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Supermen! The First Wave

Page history last edited by Daniel M 12 years, 1 month ago

Creators: Various--edited by Greg Sadowski

Original Date(s) of Publication: Comics first published May 1936-March 1941. Collection published 2009.

Publisher: Fantagraphics


Supermen!: The First Wave of Comic Book Heroes 1936-1941 is a collection of early comic book stories by establishing creators in the medium. As the comics were some of the earliest created in comic book format, they were published before the 1954 establishment of the Comics Code Authority that regulated comic book content; therefore, they contain comparatively high levels of violence and some sexual innuendo. They also establish many stylistic conventions of comics that would be built upon as comics continued to evolve--notably the exciting tenor of the word balloons, which were emphasized with multiple exclamation points, dashes, and the use of bold lettering to draw attention to certain words.



List of Comic Stories


Below is the list of comic stories presented in the collection:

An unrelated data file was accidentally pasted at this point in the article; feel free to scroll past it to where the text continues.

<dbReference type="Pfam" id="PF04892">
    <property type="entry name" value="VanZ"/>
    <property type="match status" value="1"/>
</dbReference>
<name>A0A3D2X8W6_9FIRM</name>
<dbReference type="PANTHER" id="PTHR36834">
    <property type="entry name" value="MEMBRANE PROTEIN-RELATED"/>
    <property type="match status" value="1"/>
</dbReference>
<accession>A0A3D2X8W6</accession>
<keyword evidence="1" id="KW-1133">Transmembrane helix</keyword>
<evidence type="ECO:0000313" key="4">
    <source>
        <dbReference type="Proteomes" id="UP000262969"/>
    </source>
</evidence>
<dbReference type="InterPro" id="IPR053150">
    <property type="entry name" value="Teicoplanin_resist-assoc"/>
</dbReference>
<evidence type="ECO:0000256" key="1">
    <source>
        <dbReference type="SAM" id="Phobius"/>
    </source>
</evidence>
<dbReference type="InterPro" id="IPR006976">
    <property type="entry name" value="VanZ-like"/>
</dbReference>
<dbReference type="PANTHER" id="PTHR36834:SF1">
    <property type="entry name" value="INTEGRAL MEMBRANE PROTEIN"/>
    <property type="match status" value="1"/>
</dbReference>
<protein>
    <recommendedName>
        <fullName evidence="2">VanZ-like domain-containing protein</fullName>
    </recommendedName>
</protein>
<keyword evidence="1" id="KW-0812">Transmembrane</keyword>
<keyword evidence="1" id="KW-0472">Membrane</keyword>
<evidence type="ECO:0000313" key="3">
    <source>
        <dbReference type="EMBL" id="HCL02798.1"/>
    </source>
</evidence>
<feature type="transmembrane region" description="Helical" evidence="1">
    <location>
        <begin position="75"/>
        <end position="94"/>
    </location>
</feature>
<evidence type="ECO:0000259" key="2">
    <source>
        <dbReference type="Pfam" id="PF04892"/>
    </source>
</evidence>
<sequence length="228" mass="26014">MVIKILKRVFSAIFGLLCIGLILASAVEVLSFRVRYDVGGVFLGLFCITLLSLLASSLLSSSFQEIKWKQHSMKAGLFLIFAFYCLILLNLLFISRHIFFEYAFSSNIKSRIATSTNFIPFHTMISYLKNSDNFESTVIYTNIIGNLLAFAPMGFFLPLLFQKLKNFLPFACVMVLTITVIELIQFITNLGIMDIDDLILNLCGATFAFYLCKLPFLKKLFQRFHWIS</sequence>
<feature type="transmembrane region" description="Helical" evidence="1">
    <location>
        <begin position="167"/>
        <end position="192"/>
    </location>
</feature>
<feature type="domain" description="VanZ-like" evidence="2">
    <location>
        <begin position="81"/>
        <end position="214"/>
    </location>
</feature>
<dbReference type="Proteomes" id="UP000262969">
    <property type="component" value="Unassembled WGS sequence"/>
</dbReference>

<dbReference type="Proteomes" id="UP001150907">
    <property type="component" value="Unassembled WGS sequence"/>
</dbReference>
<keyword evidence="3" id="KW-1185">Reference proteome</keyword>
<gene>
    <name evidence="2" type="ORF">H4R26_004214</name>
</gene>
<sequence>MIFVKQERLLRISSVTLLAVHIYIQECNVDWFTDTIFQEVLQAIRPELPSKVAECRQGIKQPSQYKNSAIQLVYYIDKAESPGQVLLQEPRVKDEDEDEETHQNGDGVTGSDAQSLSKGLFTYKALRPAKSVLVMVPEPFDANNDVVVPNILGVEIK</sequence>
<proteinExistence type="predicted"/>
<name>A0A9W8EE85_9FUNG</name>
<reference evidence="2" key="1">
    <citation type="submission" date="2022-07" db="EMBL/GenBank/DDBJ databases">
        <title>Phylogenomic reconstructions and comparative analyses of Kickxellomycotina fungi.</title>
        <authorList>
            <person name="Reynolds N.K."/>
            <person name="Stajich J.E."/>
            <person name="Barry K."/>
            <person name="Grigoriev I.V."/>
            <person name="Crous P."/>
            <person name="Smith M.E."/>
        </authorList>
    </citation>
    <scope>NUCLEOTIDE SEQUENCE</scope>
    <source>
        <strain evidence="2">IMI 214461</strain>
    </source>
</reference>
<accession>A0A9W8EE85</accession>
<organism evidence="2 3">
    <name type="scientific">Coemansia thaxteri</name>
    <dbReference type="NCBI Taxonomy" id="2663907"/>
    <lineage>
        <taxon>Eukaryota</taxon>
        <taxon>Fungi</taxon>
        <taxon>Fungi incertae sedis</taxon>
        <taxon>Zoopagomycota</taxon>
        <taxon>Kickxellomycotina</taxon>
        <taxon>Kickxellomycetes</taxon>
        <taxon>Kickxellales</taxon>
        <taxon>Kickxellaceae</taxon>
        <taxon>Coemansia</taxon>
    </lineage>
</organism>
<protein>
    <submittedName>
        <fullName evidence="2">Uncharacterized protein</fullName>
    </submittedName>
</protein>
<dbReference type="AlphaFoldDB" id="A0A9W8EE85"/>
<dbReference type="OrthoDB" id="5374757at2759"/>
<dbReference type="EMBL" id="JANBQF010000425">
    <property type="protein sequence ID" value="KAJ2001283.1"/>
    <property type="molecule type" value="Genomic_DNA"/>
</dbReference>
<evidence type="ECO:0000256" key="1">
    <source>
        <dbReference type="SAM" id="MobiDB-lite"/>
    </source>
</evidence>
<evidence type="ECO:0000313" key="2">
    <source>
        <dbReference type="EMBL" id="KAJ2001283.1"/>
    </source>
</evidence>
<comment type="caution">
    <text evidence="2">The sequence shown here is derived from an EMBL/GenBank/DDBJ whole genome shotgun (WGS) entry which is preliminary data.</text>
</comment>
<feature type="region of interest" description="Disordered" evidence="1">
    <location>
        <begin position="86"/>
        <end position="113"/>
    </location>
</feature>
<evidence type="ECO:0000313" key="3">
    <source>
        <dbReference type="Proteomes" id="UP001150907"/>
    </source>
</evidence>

• "Dr. Mystic, the Occult Detective" by Jerry Siegel (story) and Joe Shuster (art) - Written two years before the creation of Superman
  • "Murder by Proxy" by George E. Brenner (story and art)
  • "Dan Hastings" by Ken Fitch (story) and Fred Guardineer (art)
  • "Dirk the Demon" by Bill Everett (story and art)
  • "The Flame" by Will Eisner (story) and Lou Fine (art) (under pseudonym "Basil Berold")
  • "Yarko the Great, Master of Magic" by Will Eisner (story and art)
  • "Rex Dexter of Mars, Interplanetary Adventurer" by Dick Briefer (story and art)
  • "Cosmic Carson" by Jack Kirby (story and art) (under pseudonym "Michael Griffith")
  • "Stardust the Super Wizard" by Fletcher Hanks (story and art)
  • "The Comet" by Jack Cole (story and art)
  • "Fero, Planet Detective" by Al Bryant (story and art) (under "Allison Bryant")
  • "Fantomah, Mystery Woman of the Jungle" by Fletcher Hanks (story and art) (under pseudonym "Barclay Flagg")
  • "Marvelo, Monarch of Magicians" by Gardner Fox (story) and Fred Guardineer (art)
  • "The Face" by Gardner Fox (story) and Mart Bailey (art) (under pseudonym "Michael Blake")
  • "The Skyman" by Gardner Fox (story) and Ogden Whitney (art) (under pseudonym "Paul Dean")
  • "Silver Streak" by Jack Cole (story and art) (under pseudonym "Ralph Johns")
  • "The Claw Battles the Daredevil" by Jack Cole (story and art)
  • "Spacehawk, Superhuman Enemy of Crime" by Basil Wolverton (story and art)
  • "Sub Zero" by Bill Everett (story and art)
  • "Blue Bolt" by Joe Simon (story and art) and Jack Kirby (art) 


Significant Features